Thirty-three photos hang framed on five walls. All black and white, all Moscow, all quite thought-provoking in their own way. Ela Kinowska’s style is candid photography, and the subject matter, the city of Moscow, lends itself naturally to the genre; scenes of Moscow life tend to be candid indeed, even matter-of-fact in their beauty. This has not escaped Kinowska’s lens.
“Moscow is a multilayered city, where a surprise is waiting for your around each corner, it is unpredictable and full of paradoxes,” Kinowska said.
The photo “Love & Care” illustrates how Kinowska has captured Moscow’s fleeting moments, showing a stone statue of two embracing lovers with somebody’s autumn coat hanging cosily atop one of them.
In “Rostropovich Uncovered,” another picture of a sculpture is brought to life though a snapshot of its unveiling ceremony that captures the athletic pose of a worker straddling the sculpture, adjusting the ceremonial covering veil. The worker’s glutes are as aesthetic as the bronze and granite statue itself, making a primary art form out of what would otherwise be secondary-source art — a photo of a sculpture, after all.
The photograph of President Vladimir Putin in attendance at the Rostropovich unveiling ceremony was omitted from the exhibition, a touch that reminds you of the objectivity of Kinowska’s candid photography; the pictures are just of people doing things in their city, there is no room for a political or celebrity angle to distort this.
After 15 minutes of room-shuffling, taking in the images one by one, you should be left with a feeling that this is an accurate rendering of Moscow and all its contradictions: classic/modern, happy/sad, rich/poor, and candid through-and-through.
Kinowska is a Polish-born Canadian photographer who spends extensive stretches of time in Russia and large proportions of that time outdoors taking photographs.
“Being Young” is a delightful example of Kinowska’s outdoor photography. It shows a girl in a white knitted skirt-jumper, winter hat and form-fitting tights running up a hill of snow in an athletic pose that you might expect to see from a Sochi competitor, except this is pure leisure.
Kinowska commented on the winter element of her work, saying: “I live in Canada where winter lasts six months and I love winter scenery, its purity, challenging though for a photographer, how do you print white snow on white paper?”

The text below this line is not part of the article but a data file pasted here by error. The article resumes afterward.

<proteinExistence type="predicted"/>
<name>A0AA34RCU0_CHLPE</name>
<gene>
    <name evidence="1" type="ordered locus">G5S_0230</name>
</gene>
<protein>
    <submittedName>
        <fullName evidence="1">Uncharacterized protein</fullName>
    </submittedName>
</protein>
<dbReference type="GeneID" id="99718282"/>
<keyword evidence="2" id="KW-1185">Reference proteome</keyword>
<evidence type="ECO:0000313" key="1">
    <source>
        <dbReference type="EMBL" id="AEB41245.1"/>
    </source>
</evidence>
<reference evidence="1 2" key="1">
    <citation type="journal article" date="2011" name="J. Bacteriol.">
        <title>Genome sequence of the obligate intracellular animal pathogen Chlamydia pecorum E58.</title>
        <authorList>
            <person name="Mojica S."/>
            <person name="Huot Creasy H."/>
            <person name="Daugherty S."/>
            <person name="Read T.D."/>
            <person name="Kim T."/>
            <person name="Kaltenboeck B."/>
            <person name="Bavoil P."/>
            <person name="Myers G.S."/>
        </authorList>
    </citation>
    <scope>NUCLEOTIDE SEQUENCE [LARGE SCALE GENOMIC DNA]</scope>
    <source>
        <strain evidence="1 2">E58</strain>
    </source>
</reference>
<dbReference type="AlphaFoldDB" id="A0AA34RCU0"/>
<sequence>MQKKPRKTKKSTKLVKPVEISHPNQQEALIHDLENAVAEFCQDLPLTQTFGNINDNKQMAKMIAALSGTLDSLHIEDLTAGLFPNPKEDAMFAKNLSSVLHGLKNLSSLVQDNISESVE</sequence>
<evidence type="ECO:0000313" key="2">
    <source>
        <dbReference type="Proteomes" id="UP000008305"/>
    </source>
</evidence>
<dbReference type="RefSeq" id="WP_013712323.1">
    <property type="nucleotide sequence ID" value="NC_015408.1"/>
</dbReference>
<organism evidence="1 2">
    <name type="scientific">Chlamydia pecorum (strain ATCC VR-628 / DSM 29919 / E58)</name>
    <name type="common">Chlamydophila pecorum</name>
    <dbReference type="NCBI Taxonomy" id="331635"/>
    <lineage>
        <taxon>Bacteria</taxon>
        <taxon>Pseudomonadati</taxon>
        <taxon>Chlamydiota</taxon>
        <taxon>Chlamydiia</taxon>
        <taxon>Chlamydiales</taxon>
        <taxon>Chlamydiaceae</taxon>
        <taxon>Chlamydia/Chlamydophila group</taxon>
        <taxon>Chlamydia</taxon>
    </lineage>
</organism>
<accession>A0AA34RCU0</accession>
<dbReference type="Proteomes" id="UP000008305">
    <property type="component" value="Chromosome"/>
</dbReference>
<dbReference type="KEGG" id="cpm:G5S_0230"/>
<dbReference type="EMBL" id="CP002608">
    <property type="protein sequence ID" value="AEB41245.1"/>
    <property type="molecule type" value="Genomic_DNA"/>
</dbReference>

“A Passer-By” echoes the above: Another young lady in white caught in motion as she moves through a crowd with her ice-skates swinging on her shoulder. Also caught in motion in this particular snap is the guy checking her out.
Representing the other ends of the age spectrum, “A Sunday Still” shows the common sight of a baby in a stroller being pushed by its dutiful babushka. And returning to urban Moscow, Kinowska’s “A Reader” is a metro scene of a lady reading a book mid-commute, capturing the Moscow metro and its well-dressed, well-read, citizenry.
Back above ground, “This Way to the Kremlin (History in Construction)” captures cranes and classic sculpture with well-balanced composition and a great mythic shot angle. Images like the latter — a skyline full of cranes — go a long way to capture hope for the future and urban progress as themes in this work — if you are to believe the rule of thumb that a horizon full of active cranes is a rough but good general barometer of a city’s economic prowess, or at least, progress.
The exhibit will give you an added appreciation for Moscow if you already have local knowledge. If you are unacquainted with the city, the images serve as a candid portrayal of Moscow and a quasi-advertisement for it. Making time to check out a photo exhibit is generally a good idea anyway these days, because setting aside time for enjoying the art of images is a welcome, guilt-free break from the often procrastinatory mode of photo consumption in 2013: online, short-on-time, and not curated.
Moscoviana runs until Sept. 26 at the State Library for Foreign Literature, 1 Nikoloyamskaya Ulitsa. Admission is free.